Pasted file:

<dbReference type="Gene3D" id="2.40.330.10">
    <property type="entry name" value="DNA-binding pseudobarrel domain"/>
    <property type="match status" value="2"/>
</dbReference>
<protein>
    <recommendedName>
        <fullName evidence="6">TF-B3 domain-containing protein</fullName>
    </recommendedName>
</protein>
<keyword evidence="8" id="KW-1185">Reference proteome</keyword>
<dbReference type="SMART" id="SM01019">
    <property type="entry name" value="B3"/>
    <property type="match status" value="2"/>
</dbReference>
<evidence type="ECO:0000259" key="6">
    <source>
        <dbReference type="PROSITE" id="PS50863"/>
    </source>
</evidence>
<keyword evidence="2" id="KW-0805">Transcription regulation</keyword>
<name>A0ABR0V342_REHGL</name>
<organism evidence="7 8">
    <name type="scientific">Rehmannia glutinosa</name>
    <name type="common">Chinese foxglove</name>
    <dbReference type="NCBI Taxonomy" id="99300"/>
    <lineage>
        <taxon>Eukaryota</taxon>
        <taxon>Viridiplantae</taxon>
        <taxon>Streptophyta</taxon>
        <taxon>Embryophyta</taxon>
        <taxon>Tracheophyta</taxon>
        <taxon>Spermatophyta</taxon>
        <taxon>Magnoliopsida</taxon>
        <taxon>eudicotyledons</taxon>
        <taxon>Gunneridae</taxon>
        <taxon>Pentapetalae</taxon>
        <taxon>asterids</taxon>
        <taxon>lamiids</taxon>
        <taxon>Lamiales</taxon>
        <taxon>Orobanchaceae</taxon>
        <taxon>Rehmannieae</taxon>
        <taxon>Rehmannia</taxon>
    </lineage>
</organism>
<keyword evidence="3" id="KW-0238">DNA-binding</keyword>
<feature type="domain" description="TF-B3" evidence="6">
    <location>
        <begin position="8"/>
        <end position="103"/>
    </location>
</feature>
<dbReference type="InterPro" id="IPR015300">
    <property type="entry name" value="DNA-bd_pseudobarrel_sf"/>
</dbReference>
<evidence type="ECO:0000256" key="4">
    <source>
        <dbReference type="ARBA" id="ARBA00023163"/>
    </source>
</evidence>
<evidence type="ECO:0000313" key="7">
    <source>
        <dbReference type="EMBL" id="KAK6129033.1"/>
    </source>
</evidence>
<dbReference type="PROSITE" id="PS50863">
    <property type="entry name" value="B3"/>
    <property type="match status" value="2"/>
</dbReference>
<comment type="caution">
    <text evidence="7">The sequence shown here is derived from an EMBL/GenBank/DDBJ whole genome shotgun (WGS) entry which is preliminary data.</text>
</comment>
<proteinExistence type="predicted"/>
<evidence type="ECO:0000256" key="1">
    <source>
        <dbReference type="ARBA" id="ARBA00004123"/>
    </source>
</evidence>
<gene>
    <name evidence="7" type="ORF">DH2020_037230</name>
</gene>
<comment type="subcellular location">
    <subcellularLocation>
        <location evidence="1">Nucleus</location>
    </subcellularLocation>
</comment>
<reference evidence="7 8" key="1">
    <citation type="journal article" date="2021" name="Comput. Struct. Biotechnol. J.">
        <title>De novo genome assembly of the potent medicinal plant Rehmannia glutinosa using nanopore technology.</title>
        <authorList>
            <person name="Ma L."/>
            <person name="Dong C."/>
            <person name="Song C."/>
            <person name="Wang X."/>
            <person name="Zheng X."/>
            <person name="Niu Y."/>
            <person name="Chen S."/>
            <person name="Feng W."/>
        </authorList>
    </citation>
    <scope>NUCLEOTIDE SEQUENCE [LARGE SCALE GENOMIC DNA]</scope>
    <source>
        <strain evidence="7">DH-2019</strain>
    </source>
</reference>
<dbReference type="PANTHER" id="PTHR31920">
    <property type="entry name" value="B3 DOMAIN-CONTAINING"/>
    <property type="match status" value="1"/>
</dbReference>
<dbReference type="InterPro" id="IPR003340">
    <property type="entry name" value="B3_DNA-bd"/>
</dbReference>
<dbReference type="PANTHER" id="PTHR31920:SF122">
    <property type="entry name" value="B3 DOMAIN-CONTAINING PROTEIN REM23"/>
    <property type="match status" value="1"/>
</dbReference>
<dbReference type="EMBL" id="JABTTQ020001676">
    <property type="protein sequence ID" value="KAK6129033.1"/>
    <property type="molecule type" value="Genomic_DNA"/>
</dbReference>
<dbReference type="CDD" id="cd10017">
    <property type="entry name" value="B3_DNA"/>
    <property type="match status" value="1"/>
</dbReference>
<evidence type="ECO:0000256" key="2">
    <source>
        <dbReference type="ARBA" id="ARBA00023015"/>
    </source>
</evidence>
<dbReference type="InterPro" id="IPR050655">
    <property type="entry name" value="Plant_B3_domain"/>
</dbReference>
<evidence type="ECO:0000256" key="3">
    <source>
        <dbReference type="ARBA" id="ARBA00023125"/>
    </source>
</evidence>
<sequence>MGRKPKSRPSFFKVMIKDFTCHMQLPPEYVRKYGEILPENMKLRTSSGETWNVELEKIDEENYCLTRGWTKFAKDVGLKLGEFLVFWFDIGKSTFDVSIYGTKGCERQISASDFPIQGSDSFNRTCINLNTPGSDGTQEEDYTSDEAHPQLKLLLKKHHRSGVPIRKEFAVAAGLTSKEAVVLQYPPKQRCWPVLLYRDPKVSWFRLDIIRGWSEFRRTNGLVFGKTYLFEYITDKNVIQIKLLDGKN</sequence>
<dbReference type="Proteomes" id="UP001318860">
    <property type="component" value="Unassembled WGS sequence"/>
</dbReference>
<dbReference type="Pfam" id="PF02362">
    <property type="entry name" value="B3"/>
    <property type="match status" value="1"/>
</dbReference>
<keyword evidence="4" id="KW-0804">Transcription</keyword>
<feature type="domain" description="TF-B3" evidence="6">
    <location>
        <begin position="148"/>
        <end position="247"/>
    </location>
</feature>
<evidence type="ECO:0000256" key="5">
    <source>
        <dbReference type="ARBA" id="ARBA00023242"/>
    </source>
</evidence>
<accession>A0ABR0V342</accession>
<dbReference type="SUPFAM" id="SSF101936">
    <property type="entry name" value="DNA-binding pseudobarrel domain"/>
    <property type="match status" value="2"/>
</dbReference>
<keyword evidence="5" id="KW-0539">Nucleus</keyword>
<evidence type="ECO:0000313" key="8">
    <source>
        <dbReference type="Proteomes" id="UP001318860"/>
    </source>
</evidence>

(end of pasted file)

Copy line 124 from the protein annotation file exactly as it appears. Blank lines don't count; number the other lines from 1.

<evidence type="ECO:0000256" key="2">